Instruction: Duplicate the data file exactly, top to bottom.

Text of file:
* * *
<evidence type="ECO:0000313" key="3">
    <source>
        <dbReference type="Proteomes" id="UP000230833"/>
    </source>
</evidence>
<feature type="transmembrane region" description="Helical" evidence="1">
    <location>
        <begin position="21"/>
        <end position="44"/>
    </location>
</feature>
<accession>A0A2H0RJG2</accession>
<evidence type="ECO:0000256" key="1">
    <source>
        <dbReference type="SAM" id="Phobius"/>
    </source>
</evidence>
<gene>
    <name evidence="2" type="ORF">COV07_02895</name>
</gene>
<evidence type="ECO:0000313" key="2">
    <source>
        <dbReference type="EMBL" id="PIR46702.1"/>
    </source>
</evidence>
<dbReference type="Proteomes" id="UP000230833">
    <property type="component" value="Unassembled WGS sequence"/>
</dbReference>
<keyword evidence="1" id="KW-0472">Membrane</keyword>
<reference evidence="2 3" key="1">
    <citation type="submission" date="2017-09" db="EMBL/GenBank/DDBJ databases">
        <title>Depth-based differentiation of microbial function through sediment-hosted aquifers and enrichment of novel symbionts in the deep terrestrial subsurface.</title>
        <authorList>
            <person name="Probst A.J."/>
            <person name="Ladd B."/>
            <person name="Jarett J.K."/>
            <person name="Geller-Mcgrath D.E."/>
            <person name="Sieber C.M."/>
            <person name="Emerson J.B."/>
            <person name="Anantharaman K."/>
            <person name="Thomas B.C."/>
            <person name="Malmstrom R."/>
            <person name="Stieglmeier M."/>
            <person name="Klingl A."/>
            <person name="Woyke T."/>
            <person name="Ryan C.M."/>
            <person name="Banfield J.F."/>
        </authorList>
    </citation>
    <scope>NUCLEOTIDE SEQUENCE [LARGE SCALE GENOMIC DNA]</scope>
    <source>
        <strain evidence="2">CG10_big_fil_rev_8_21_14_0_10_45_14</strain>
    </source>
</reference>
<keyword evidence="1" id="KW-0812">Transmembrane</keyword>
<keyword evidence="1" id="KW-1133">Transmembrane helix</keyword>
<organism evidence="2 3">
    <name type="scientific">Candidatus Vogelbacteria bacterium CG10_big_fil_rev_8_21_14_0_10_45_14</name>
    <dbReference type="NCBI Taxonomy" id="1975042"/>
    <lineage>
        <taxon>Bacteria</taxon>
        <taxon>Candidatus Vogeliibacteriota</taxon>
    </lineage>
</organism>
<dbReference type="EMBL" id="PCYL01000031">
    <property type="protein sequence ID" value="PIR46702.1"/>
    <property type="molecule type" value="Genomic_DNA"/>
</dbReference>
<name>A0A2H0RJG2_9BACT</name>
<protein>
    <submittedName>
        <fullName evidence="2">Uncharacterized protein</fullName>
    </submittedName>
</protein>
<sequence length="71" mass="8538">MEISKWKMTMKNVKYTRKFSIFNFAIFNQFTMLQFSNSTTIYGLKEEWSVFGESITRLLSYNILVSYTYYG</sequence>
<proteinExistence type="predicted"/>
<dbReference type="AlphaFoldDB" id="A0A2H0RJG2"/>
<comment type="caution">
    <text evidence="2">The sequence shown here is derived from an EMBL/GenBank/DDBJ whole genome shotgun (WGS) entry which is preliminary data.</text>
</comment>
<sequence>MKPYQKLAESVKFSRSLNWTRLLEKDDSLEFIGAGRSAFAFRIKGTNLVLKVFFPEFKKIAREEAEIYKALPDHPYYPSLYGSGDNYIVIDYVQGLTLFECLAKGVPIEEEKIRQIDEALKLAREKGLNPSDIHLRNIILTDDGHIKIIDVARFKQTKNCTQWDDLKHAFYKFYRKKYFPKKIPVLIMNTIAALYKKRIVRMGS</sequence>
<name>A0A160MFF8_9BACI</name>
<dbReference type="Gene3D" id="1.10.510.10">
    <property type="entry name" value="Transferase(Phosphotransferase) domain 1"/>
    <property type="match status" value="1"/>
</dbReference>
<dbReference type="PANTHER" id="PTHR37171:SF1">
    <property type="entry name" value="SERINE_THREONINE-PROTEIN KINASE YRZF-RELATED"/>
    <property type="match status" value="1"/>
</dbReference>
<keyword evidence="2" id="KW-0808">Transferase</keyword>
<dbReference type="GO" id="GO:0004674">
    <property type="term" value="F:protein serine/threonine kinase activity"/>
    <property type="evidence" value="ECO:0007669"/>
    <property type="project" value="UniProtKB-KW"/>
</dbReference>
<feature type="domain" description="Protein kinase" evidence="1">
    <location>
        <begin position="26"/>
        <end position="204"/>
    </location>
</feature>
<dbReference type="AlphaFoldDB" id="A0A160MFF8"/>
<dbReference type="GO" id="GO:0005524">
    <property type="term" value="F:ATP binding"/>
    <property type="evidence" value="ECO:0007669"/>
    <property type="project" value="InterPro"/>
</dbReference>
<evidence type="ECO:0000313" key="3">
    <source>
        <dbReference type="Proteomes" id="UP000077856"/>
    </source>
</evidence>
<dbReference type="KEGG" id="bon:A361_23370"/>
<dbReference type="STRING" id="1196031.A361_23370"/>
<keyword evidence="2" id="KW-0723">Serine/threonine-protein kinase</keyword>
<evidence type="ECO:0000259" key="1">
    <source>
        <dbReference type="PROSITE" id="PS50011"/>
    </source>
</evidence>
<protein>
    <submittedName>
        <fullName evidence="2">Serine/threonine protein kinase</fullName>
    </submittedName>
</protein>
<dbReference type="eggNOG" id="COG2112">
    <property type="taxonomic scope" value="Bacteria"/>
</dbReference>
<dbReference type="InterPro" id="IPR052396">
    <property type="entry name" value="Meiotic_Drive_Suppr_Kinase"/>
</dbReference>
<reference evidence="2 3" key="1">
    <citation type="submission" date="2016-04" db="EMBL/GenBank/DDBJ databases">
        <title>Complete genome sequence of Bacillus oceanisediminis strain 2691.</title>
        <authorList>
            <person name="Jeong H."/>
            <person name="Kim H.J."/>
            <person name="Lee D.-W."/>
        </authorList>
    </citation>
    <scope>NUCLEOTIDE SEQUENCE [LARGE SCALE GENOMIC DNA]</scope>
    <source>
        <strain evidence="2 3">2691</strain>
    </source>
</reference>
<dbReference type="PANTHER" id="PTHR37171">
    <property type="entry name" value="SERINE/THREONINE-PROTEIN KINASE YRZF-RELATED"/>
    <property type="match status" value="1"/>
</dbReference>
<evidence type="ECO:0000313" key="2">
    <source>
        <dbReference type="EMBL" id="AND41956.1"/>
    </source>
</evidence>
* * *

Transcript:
<evidence type="ECO:0000313" key="3">
    <source>
        <dbReference type="Proteomes" id="UP000230833"/>
    </source>
</evidence>
<feature type="transmembrane region" description="Helical" evidence="1">
    <location>
        <begin position="21"/>
        <end position="44"/>
    </location>
</feature>
<accession>A0A2H0RJG2</accession>
<evidence type="ECO:0000256" key="1">
    <source>
        <dbReference type="SAM" id="Phobius"/>
    </source>
</evidence>
<gene>
    <name evidence="2" type="ORF">COV07_02895</name>
</gene>
<evidence type="ECO:0000313" key="2">
    <source>
        <dbReference type="EMBL" id="PIR46702.1"/>
    </source>
</evidence>
<dbReference type="Proteomes" id="UP000230833">
    <property type="component" value="Unassembled WGS sequence"/>
</dbReference>
<keyword evidence="1" id="KW-0472">Membrane</keyword>
<reference evidence="2 3" key="1">
    <citation type="submission" date="2017-09" db="EMBL/GenBank/DDBJ databases">
        <title>Depth-based differentiation of microbial function through sediment-hosted aquifers and enrichment of novel symbionts in the deep terrestrial subsurface.</title>
        <authorList>
            <person name="Probst A.J."/>
            <person name="Ladd B."/>
            <person name="Jarett J.K."/>
            <person name="Geller-Mcgrath D.E."/>
            <person name="Sieber C.M."/>
            <person name="Emerson J.B."/>
            <person name="Anantharaman K."/>
            <person name="Thomas B.C."/>
            <person name="Malmstrom R."/>
            <person name="Stieglmeier M."/>
            <person name="Klingl A."/>
            <person name="Woyke T."/>
            <person name="Ryan C.M."/>
            <person name="Banfield J.F."/>
        </authorList>
    </citation>
    <scope>NUCLEOTIDE SEQUENCE [LARGE SCALE GENOMIC DNA]</scope>
    <source>
        <strain evidence="2">CG10_big_fil_rev_8_21_14_0_10_45_14</strain>
    </source>
</reference>
<keyword evidence="1" id="KW-0812">Transmembrane</keyword>
<keyword evidence="1" id="KW-1133">Transmembrane helix</keyword>
<organism evidence="2 3">
    <name type="scientific">Candidatus Vogelbacteria bacterium CG10_big_fil_rev_8_21_14_0_10_45_14</name>
    <dbReference type="NCBI Taxonomy" id="1975042"/>
    <lineage>
        <taxon>Bacteria</taxon>
        <taxon>Candidatus Vogeliibacteriota</taxon>
    </lineage>
</organism>
<dbReference type="EMBL" id="PCYL01000031">
    <property type="protein sequence ID" value="PIR46702.1"/>
    <property type="molecule type" value="Genomic_DNA"/>
</dbReference>
<name>A0A2H0RJG2_9BACT</name>
<protein>
    <submittedName>
        <fullName evidence="2">Uncharacterized protein</fullName>
    </submittedName>
</protein>
<sequence length="71" mass="8538">MEISKWKMTMKNVKYTRKFSIFNFAIFNQFTMLQFSNSTTIYGLKEEWSVFGESITRLLSYNILVSYTYYG</sequence>
<proteinExistence type="predicted"/>
<dbReference type="AlphaFoldDB" id="A0A2H0RJG2"/>
<comment type="caution">
    <text evidence="2">The sequence shown here is derived from an EMBL/GenBank/DDBJ whole genome shotgun (WGS) entry which is preliminary data.</text>
</comment>
<sequence>MKPYQKLAESVKFSRSLNWTRLLEKDDSLEFIGAGRSAFAFRIKGTNLVLKVFFPEFKKIAREEAEIYKALPDHPYYPSLYGSGDNYIVIDYVQGLTLFECLAKGVPIEEEKIRQIDEALKLAREKGLNPSDIHLRNIILTDDGHIKIIDVARFKQTKNCTQWDDLKHAFYKFYRKKYFPKKIPVLIMNTIAALYKKRIVRMGS</sequence>
<name>A0A160MFF8_9BACI</name>
<dbReference type="Gene3D" id="1.10.510.10">
    <property type="entry name" value="Transferase(Phosphotransferase) domain 1"/>
    <property type="match status" value="1"/>
</dbReference>
<dbReference type="PANTHER" id="PTHR37171:SF1">
    <property type="entry name" value="SERINE_THREONINE-PROTEIN KINASE YRZF-RELATED"/>
    <property type="match status" value="1"/>
</dbReference>
<keyword evidence="2" id="KW-0808">Transferase</keyword>
<dbReference type="GO" id="GO:0004674">
    <property type="term" value="F:protein serine/threonine kinase activity"/>
    <property type="evidence" value="ECO:0007669"/>
    <property type="project" value="UniProtKB-KW"/>
</dbReference>
<feature type="domain" description="Protein kinase" evidence="1">
    <location>
        <begin position="26"/>
        <end position="204"/>
    </location>
</feature>
<dbReference type="AlphaFoldDB" id="A0A160MFF8"/>
<dbReference type="GO" id="GO:0005524">
    <property type="term" value="F:ATP binding"/>
    <property type="evidence" value="ECO:0007669"/>
    <property type="project" value="InterPro"/>
</dbReference>
<evidence type="ECO:0000313" key="3">
    <source>
        <dbReference type="Proteomes" id="UP000077856"/>
    </source>
</evidence>
<dbReference type="KEGG" id="bon:A361_23370"/>
<dbReference type="STRING" id="1196031.A361_23370"/>
<keyword evidence="2" id="KW-0723">Serine/threonine-protein kinase</keyword>
<evidence type="ECO:0000259" key="1">
    <source>
        <dbReference type="PROSITE" id="PS50011"/>
    </source>
</evidence>
<protein>
    <submittedName>
        <fullName evidence="2">Serine/threonine protein kinase</fullName>
    </submittedName>
</protein>
<dbReference type="eggNOG" id="COG2112">
    <property type="taxonomic scope" value="Bacteria"/>
</dbReference>
<dbReference type="InterPro" id="IPR052396">
    <property type="entry name" value="Meiotic_Drive_Suppr_Kinase"/>
</dbReference>
<reference evidence="2 3" key="1">
    <citation type="submission" date="2016-04" db="EMBL/GenBank/DDBJ databases">
        <title>Complete genome sequence of Bacillus oceanisediminis strain 2691.</title>
        <authorList>
            <person name="Jeong H."/>
            <person name="Kim H.J."/>
            <person name="Lee D.-W."/>
        </authorList>
    </citation>
    <scope>NUCLEOTIDE SEQUENCE [LARGE SCALE GENOMIC DNA]</scope>
    <source>
        <strain evidence="2 3">2691</strain>
    </source>
</reference>
<dbReference type="PANTHER" id="PTHR37171">
    <property type="entry name" value="SERINE/THREONINE-PROTEIN KINASE YRZF-RELATED"/>
    <property type="match status" value="1"/>
</dbReference>
<evidence type="ECO:0000313" key="2">
    <source>
        <dbReference type="EMBL" id="AND41956.1"/>
    </source>
</evidence>